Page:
Black and white photograph of an individual using a horse drawn planter to plant seed corn, c.1905.
Black and white photograph of an individual using a horse drawn planter to plant seed corn, c.1905.
Black and white photograph of horse-drawn wagons hauling bags of seed corn to a railroad station for further transporting, c.1907.
Black and white photograph of horse-drawn wagons hauling bags of seed corn to a railroad station for further transporting, c.1907.
Black and white photograph of a large lecture room at University of Minnesota with ears of corn laid out for judging by students. Photographed by Harry D. Ayer c.1910.
Black and white photograph of a large lecture room at University of Minnesota with ears of corn laid out for judging by students. Photographed by Harry D. Ayer c.1910.
Black and white photograph of two individuals tying up ears of corn on a rack for drying, c.1910
Black and white photograph of two individuals tying up ears of corn on a rack for drying, c.1910
Black and white photograph of Martin Carlsted turning the handle of a manual corn grader to grade and separate different sizes and shapes of kernels, c.1910.
Black and white photograph of Martin Carlsted turning the handle of a manual corn grader to grade and separate different sizes and shapes of kernels, c.1910.
Black and white photograph of Alfred Carlsted counting sprouted kernels to determine the percent that germinated, 1914.
Black and white photograph of Alfred Carlsted counting sprouted kernels to determine the percent that germinated, 1914.
Color scan of a Christelund Farm marketing letter, 1915.
Color scan of a Christelund Farm marketing letter, 1915.
Black and white photograph of a Settergren Seed Corn delivery truck, c.1930s.
Black and white photograph of a Settergren Seed Corn delivery truck, c.1930s.
Black and white photograph of individuals evaluating stalks and ears of the corn in a field to select the best seed for the following year, c.1940s.
Black and white photograph of individuals evaluating stalks and ears of the corn in a field to select the best seed for the following year, c.1940s.
Drawing of how the teosinte plant may have looked thousands of years ago. Used in the Disney short film The Grain That Built a Hemisphere, 1943.
Drawing of how the teosinte plant may have looked thousands of years ago. Used in the Disney short film The Grain That Built a Hemisphere, 1943.
Drawing of a temple built in honor of maize. Used in the Disney film The Grain That Built a Hemisphere, 1943.
Drawing of a temple built in honor of maize. Used in the Disney film The Grain That Built a Hemisphere, 1943.
Color image of the hand of an American Indian symbolically offering ear of corn to colonists. Used in The Grain That Built a Hemisphere.
Color image of the hand of an American Indian symbolically offering ear of corn to colonists. Used in The Grain That Built a Hemisphere.
Color image of a corn god holding an ear of corn. Photograph by Wikimedia Commons user ŠJů, 2012.
Color image of a corn god holding an ear of corn. Photograph by Wikimedia Commons user ŠJů, 2012.
Drawing of a maize or corn plant enjoying warm weather in Southern Mexico. Drawing by Emmeline Hall.
Drawing of a maize or corn plant enjoying warm weather in Southern Mexico. Drawing by Emmeline Hall.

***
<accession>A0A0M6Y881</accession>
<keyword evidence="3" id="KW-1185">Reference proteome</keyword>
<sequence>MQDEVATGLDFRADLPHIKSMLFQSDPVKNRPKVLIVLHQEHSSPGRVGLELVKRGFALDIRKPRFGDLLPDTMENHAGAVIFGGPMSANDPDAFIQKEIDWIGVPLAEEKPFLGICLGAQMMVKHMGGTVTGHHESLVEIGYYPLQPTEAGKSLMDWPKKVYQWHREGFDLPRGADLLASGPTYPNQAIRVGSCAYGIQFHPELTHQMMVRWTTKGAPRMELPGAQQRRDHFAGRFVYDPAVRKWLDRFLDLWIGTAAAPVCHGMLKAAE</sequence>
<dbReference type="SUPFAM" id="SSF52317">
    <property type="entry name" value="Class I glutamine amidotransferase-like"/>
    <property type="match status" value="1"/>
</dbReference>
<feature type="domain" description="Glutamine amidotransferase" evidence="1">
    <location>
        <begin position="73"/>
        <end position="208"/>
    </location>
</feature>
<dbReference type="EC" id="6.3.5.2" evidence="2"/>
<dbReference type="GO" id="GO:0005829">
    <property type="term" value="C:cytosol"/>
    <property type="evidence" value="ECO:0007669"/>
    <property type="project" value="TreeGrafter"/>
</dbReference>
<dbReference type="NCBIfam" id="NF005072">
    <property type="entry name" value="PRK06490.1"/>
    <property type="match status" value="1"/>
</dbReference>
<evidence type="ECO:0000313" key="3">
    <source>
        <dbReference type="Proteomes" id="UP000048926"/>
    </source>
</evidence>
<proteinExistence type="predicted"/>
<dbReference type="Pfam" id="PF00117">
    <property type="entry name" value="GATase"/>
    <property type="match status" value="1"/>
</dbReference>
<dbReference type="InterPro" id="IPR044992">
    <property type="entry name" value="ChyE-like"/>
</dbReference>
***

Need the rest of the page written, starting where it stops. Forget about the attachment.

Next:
Drawing of a stalk of corn shivering in Minnesota’s cold climate.
Drawing of a stalk of corn shivering in Minnesota’s cold climate.
Drawing of two individuals contemplating how to grow corn in Minnesota’s cold climate.
Drawing of two individuals contemplating how to grow corn in Minnesota’s cold climate.
Drawing of racks of corn suspended over a warm kitchen stove.
Drawing of racks of corn suspended over a warm kitchen stove.
Drawing of a farmer and his wife in bed with ears of corn suspended above them for drying in a warm bedroom.
Drawing of a farmer and his wife in bed with ears of corn suspended above them for drying in a warm bedroom.
Color drawing of the four steps involved in the selective reproduction of better seed.
Color drawing of the four steps involved in the selective reproduction of better seed.
Map of the United States showing major and minor corn growing areas.
Map of the United States showing major and minor corn growing areas.

Turning Point

In 1905, the University of Minnesota makes available limited quantities of its Minnesota 13 research-seed stock to several Minnesota seed businesses. This innovation ultimately advances the commercial production of early-maturing seed for Minnesota corn farmers.

Chronology

c.6,000 BCE

Ancient civilizations in southern Mexico domesticate a bush-like plant containing small kernels called teosinte.

c.5,000 BCE

Teosinte, or the "grain of the gods," discovered to be edible, becomes a critical food source for Maya, Inca, and Aztec people.

1200 CE

Maize, a plant with larger cobs and more kernels, cultivated from teosinte, migrates further north and east and is grown by American Indians in the northeastern U.S., where it becomes known as corn.

1621

The Wampanoag Indians introduce early European colonists in America to maize.

1700s

Corn becomes a major food source throughout the American colonies.

1800s

Farmers migrating westward bring European methods of crop farming into what will become known as the "Corn Belt."

1880

More than 62 million acres of corn are produced in the U.S.

c.1880s

Immigrant farmers from northern Europe in the Dassel area begin the process of adapting corn for Minnesota's cold climate.

1890s

The University of Minnesota begins research to develop early-maturing corn suitable for the colder northern states. One product of this research is "Minnesota 13" seed corn.

1905

Limited quantities of "Minnesota 13" seed corn become available to Dassel-area farmers.

1910

U.S. farmers plant more than 100 million acres of corn; 2.2 million acres are planted in Minnesota.

1910s

Midwestern farmers are growing corn from seed produced in the Dassel area.

c.1930

Cooperative efforts by the University of Minnesota and emerging seed-corn businesses make Minnesota one of the top corn-producing states and bring much of Minnesota into the Corn Belt.

Late 1930s

The Dassel area earns recognition as the "Seed Corn Capital of the Great Northwest" as its seed-corn industry grows.